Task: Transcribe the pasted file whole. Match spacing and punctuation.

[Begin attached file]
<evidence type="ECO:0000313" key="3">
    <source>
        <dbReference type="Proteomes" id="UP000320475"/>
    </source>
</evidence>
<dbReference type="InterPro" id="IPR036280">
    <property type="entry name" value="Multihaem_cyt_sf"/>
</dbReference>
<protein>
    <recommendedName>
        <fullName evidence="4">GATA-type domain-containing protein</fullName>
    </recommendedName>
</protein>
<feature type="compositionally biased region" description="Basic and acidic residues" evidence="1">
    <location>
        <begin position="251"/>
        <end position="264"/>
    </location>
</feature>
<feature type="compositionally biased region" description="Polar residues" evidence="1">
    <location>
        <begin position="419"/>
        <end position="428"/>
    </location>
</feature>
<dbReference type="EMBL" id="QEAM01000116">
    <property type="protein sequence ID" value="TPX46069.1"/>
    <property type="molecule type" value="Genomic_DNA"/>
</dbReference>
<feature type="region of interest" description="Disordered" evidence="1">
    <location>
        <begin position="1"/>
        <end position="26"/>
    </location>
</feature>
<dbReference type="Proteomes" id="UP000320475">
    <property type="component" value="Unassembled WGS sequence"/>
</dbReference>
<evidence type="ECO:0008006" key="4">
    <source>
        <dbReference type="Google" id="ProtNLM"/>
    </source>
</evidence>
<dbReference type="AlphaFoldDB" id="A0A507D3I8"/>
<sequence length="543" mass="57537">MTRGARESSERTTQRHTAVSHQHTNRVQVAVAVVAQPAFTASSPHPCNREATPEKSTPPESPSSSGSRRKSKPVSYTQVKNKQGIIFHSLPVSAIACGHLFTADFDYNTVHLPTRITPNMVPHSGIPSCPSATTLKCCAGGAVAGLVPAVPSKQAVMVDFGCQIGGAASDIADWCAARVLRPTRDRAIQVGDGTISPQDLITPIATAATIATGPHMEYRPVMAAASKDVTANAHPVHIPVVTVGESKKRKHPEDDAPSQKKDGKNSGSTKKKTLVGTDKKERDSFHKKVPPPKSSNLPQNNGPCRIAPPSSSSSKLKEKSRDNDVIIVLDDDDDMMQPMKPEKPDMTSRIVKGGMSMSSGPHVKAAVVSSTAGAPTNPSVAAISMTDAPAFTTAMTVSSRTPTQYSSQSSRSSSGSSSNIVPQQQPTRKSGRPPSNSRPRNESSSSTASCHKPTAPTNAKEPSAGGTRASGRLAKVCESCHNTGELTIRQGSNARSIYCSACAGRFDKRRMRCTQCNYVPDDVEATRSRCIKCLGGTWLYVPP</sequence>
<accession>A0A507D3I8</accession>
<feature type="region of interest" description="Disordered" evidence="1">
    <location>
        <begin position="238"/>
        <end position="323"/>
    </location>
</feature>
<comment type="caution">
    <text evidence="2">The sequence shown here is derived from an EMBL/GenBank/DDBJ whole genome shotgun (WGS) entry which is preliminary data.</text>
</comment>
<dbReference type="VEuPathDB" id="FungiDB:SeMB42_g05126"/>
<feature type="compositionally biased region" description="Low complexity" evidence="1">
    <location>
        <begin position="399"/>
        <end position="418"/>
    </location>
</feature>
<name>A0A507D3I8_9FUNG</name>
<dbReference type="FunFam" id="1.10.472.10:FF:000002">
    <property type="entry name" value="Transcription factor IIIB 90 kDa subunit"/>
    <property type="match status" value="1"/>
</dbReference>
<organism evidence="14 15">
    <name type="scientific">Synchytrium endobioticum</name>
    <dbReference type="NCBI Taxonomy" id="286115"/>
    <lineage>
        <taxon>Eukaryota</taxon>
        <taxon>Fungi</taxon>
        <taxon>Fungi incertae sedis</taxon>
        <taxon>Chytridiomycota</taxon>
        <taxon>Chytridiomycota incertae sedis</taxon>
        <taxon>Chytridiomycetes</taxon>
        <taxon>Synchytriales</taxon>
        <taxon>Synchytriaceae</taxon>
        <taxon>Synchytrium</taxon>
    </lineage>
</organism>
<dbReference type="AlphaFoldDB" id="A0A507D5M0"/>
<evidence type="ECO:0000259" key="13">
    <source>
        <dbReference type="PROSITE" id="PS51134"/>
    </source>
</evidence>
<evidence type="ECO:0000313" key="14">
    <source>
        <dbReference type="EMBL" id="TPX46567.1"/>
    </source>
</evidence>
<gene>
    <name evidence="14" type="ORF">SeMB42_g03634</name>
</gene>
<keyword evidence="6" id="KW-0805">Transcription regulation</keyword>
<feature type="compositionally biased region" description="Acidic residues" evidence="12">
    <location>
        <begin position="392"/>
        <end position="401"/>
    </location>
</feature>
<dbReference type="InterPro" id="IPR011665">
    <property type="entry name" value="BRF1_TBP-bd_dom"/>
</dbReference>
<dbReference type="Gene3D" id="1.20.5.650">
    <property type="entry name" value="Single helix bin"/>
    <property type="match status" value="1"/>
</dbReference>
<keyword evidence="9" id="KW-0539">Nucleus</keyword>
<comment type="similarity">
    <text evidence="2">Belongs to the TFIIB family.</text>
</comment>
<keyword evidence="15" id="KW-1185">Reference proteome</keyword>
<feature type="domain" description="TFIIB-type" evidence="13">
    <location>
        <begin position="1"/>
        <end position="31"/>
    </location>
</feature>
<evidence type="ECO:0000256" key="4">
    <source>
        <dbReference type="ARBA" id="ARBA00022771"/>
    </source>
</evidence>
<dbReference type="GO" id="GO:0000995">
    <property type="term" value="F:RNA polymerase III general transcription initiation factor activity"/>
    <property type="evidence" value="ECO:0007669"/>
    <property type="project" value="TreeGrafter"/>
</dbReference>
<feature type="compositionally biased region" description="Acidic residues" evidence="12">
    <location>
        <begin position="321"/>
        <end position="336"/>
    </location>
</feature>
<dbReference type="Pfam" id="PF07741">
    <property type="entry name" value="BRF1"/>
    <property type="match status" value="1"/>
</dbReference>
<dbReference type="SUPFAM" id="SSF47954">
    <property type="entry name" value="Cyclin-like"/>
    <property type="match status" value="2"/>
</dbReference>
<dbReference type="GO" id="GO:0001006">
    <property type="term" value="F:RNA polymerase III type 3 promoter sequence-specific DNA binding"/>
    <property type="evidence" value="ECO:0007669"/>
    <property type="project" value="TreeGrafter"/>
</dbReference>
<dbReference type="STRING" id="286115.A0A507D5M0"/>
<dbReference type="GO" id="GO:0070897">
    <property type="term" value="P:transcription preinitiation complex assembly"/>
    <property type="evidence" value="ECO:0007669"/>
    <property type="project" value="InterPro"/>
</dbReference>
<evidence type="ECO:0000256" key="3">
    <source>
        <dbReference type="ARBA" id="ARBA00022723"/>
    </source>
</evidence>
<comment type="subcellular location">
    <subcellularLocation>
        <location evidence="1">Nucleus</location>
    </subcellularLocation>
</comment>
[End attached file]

<evidence type="ECO:0000313" key="3">
    <source>
        <dbReference type="Proteomes" id="UP000320475"/>
    </source>
</evidence>
<dbReference type="InterPro" id="IPR036280">
    <property type="entry name" value="Multihaem_cyt_sf"/>
</dbReference>
<protein>
    <recommendedName>
        <fullName evidence="4">GATA-type domain-containing protein</fullName>
    </recommendedName>
</protein>
<feature type="compositionally biased region" description="Basic and acidic residues" evidence="1">
    <location>
        <begin position="251"/>
        <end position="264"/>
    </location>
</feature>
<feature type="compositionally biased region" description="Polar residues" evidence="1">
    <location>
        <begin position="419"/>
        <end position="428"/>
    </location>
</feature>
<dbReference type="EMBL" id="QEAM01000116">
    <property type="protein sequence ID" value="TPX46069.1"/>
    <property type="molecule type" value="Genomic_DNA"/>
</dbReference>
<feature type="region of interest" description="Disordered" evidence="1">
    <location>
        <begin position="1"/>
        <end position="26"/>
    </location>
</feature>
<dbReference type="Proteomes" id="UP000320475">
    <property type="component" value="Unassembled WGS sequence"/>
</dbReference>
<evidence type="ECO:0008006" key="4">
    <source>
        <dbReference type="Google" id="ProtNLM"/>
    </source>
</evidence>
<dbReference type="AlphaFoldDB" id="A0A507D3I8"/>
<sequence length="543" mass="57537">MTRGARESSERTTQRHTAVSHQHTNRVQVAVAVVAQPAFTASSPHPCNREATPEKSTPPESPSSSGSRRKSKPVSYTQVKNKQGIIFHSLPVSAIACGHLFTADFDYNTVHLPTRITPNMVPHSGIPSCPSATTLKCCAGGAVAGLVPAVPSKQAVMVDFGCQIGGAASDIADWCAARVLRPTRDRAIQVGDGTISPQDLITPIATAATIATGPHMEYRPVMAAASKDVTANAHPVHIPVVTVGESKKRKHPEDDAPSQKKDGKNSGSTKKKTLVGTDKKERDSFHKKVPPPKSSNLPQNNGPCRIAPPSSSSSKLKEKSRDNDVIIVLDDDDDMMQPMKPEKPDMTSRIVKGGMSMSSGPHVKAAVVSSTAGAPTNPSVAAISMTDAPAFTTAMTVSSRTPTQYSSQSSRSSSGSSSNIVPQQQPTRKSGRPPSNSRPRNESSSSTASCHKPTAPTNAKEPSAGGTRASGRLAKVCESCHNTGELTIRQGSNARSIYCSACAGRFDKRRMRCTQCNYVPDDVEATRSRCIKCLGGTWLYVPP</sequence>
<accession>A0A507D3I8</accession>
<feature type="region of interest" description="Disordered" evidence="1">
    <location>
        <begin position="238"/>
        <end position="323"/>
    </location>
</feature>
<comment type="caution">
    <text evidence="2">The sequence shown here is derived from an EMBL/GenBank/DDBJ whole genome shotgun (WGS) entry which is preliminary data.</text>
</comment>
<dbReference type="VEuPathDB" id="FungiDB:SeMB42_g05126"/>
<feature type="compositionally biased region" description="Low complexity" evidence="1">
    <location>
        <begin position="399"/>
        <end position="418"/>
    </location>
</feature>
<name>A0A507D3I8_9FUNG</name>
<dbReference type="FunFam" id="1.10.472.10:FF:000002">
    <property type="entry name" value="Transcription factor IIIB 90 kDa subunit"/>
    <property type="match status" value="1"/>
</dbReference>
<organism evidence="14 15">
    <name type="scientific">Synchytrium endobioticum</name>
    <dbReference type="NCBI Taxonomy" id="286115"/>
    <lineage>
        <taxon>Eukaryota</taxon>
        <taxon>Fungi</taxon>
        <taxon>Fungi incertae sedis</taxon>
        <taxon>Chytridiomycota</taxon>
        <taxon>Chytridiomycota incertae sedis</taxon>
        <taxon>Chytridiomycetes</taxon>
        <taxon>Synchytriales</taxon>
        <taxon>Synchytriaceae</taxon>
        <taxon>Synchytrium</taxon>
    </lineage>
</organism>
<dbReference type="AlphaFoldDB" id="A0A507D5M0"/>
<evidence type="ECO:0000259" key="13">
    <source>
        <dbReference type="PROSITE" id="PS51134"/>
    </source>
</evidence>
<evidence type="ECO:0000313" key="14">
    <source>
        <dbReference type="EMBL" id="TPX46567.1"/>
    </source>
</evidence>
<gene>
    <name evidence="14" type="ORF">SeMB42_g03634</name>
</gene>
<keyword evidence="6" id="KW-0805">Transcription regulation</keyword>
<feature type="compositionally biased region" description="Acidic residues" evidence="12">
    <location>
        <begin position="392"/>
        <end position="401"/>
    </location>
</feature>
<dbReference type="InterPro" id="IPR011665">
    <property type="entry name" value="BRF1_TBP-bd_dom"/>
</dbReference>
<dbReference type="Gene3D" id="1.20.5.650">
    <property type="entry name" value="Single helix bin"/>
    <property type="match status" value="1"/>
</dbReference>
<keyword evidence="9" id="KW-0539">Nucleus</keyword>
<comment type="similarity">
    <text evidence="2">Belongs to the TFIIB family.</text>
</comment>
<keyword evidence="15" id="KW-1185">Reference proteome</keyword>
<feature type="domain" description="TFIIB-type" evidence="13">
    <location>
        <begin position="1"/>
        <end position="31"/>
    </location>
</feature>
<evidence type="ECO:0000256" key="4">
    <source>
        <dbReference type="ARBA" id="ARBA00022771"/>
    </source>
</evidence>
<dbReference type="GO" id="GO:0000995">
    <property type="term" value="F:RNA polymerase III general transcription initiation factor activity"/>
    <property type="evidence" value="ECO:0007669"/>
    <property type="project" value="TreeGrafter"/>
</dbReference>
<feature type="compositionally biased region" description="Acidic residues" evidence="12">
    <location>
        <begin position="321"/>
        <end position="336"/>
    </location>
</feature>
<dbReference type="Pfam" id="PF07741">
    <property type="entry name" value="BRF1"/>
    <property type="match status" value="1"/>
</dbReference>
<dbReference type="SUPFAM" id="SSF47954">
    <property type="entry name" value="Cyclin-like"/>
    <property type="match status" value="2"/>
</dbReference>
<dbReference type="GO" id="GO:0001006">
    <property type="term" value="F:RNA polymerase III type 3 promoter sequence-specific DNA binding"/>
    <property type="evidence" value="ECO:0007669"/>
    <property type="project" value="TreeGrafter"/>
</dbReference>
<dbReference type="STRING" id="286115.A0A507D5M0"/>
<dbReference type="GO" id="GO:0070897">
    <property type="term" value="P:transcription preinitiation complex assembly"/>
    <property type="evidence" value="ECO:0007669"/>
    <property type="project" value="InterPro"/>
</dbReference>
<evidence type="ECO:0000256" key="3">
    <source>
        <dbReference type="ARBA" id="ARBA00022723"/>
    </source>
</evidence>
<comment type="subcellular location">
    <subcellularLocation>
        <location evidence="1">Nucleus</location>
    </subcellularLocation>
</comment>